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Freddie’s home suite home

On this 10th anniversary of The Freddie Jardine Sports Therapy Suite being opened at Solitude, Cliftonville Football Club are pleased to once again pay tribute to our legendary former player, physio, Manager and President.

Though he passed away at the age of 94 in March 2018, Freddie’s name remains synonymous with Ireland’s Oldest Football Club thanks to his incredible 73 years of service in a multitude of roles.



While he spent his youth cheering on Linfield alongside his father, there was never any doubting Freddie’s wholehearted dedication to Cliftonville from the moment he stepped through the door just after the end of the Second World War in 1945.

A broken leg sustained while playing at left-half for the Strollers against Sirocco Works four years later kept him sidelined for 12 months, during which time he successfully applied for a coaching role with the team.

Promotion to the Olympic backroom staff followed a decade later and, having undertaken physiotherapy examinations, Freddie eventually found himself charged with the task of heading up the Club’s medical team – a task he approached with characteristic enthusiasm and relish.

Combining the role with a similar position within the Northern Ireland youth set-up, where he tended to the likes of George Best and Pat Jennings, Freddie remained a familiar face at Cliftonville and contributed to all of the milestone moments of the last 50 years, from the iconic Irish Cup win of 1979 through to the famous back-to-back Premiership title successes of recent times.

Always a consummate professional in how he went about his business, his position with the Reds represented more than just a mere job to Freddie and that was never more clearly demonstrated than in July 2007 when, amid memorable celebrations on the pitch and in the dressing room after Cliftonville had overcome FC Dinaburg to record the Club’s first ever European victory, he was found crouched down in tears, overcome with the emotion of such a momentous occasion.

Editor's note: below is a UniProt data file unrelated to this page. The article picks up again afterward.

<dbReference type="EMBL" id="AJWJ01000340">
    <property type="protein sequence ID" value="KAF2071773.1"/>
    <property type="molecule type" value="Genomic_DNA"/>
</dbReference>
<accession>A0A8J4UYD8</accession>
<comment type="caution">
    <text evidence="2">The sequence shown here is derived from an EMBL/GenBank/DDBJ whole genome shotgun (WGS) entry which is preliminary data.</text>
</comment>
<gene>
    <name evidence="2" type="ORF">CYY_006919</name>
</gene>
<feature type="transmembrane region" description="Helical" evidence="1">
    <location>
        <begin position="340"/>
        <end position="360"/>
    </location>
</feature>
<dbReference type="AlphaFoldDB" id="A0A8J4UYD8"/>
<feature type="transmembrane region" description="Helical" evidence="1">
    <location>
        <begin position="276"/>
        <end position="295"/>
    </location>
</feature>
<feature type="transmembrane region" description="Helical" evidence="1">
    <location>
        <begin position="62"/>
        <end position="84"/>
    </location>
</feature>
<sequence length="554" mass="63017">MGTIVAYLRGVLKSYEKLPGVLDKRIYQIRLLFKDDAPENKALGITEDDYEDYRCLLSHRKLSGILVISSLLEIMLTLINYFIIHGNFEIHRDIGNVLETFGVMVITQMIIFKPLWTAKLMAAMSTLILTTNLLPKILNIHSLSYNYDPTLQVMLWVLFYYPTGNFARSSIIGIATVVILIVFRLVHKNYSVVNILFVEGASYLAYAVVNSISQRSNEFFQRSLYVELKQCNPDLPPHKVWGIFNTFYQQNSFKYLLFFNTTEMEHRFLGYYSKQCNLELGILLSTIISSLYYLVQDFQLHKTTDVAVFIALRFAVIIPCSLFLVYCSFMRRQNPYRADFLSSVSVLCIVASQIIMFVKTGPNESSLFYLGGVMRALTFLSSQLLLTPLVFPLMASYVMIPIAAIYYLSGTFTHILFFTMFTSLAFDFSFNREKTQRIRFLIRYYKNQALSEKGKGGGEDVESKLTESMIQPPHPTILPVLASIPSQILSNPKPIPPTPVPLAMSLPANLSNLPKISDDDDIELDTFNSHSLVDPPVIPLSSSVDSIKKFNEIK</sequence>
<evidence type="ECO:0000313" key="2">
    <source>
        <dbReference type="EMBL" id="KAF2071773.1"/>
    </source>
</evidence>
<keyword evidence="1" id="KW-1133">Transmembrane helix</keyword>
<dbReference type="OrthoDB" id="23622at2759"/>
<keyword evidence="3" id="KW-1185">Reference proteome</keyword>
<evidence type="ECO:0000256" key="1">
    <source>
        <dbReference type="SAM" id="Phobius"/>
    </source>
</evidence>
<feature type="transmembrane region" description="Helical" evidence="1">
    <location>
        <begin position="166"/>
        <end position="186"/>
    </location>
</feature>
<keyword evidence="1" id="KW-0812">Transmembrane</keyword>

As well as being appointed Caretaker Manager for a brief spell during the 1984/85 season and serving as Club President until as recently as 2017, Freddie’s commitments at Solitude were also recognised by bodies outside of Cliftonville and, amid a multitude of personal accolades, the inaugural BBC NI Unsung Hero was presented to him in December 2003 – less than a month after he had assisted captain Mickey Donnelly in lifting the League Cup following a penalty shoot-out defeat of Larne.



In 2013, he collected the Malcolm Brodie Merit Award for services to football at the Ulster Footballer of the Year gala and, the following year, the Lifetime Contribution honour at the Belfast City Council Sports Awards went Freddie’s way, while the Club has since introduced its own Merit Award in his name to recognise individuals who voluntarily provide outstanding contribution and service.

Freddie’s association with Cliftonville spanned more than half of the history of Ireland’s Oldest Football Club and his dedication was celebrated in the following mini-documentary dedicated to the man himself.

A few years earlier, he represented the Club at our ‘Evening of Legends’ in association with Carling, where presenter Jackie Fullerton posed the questions to Freddie and fellow top-table stars Mickey Donnelly and Liam Fleming.

On this very day back in 2010, meanwhile, the ceremony to mark the opening of The Freddie Jardine Suite concluded with the man himself being invited into the home dressing room to offer some words of inspiration to a team that had found itself in the slump of a worrying losing streak.

“Just go out there and put three or four goals past Ballymena” was his simple request – and doubles from both Chris and Ronan Scannell saw that his wish was granted ahead of Peter Hutton putting the icing on the cake with the Reds’ fifth.

We are grateful to have known Freddie, humbled to have worked with him and proud to say that his synonymy with the Reds will ensure that his name will never be forgotten at Solitude.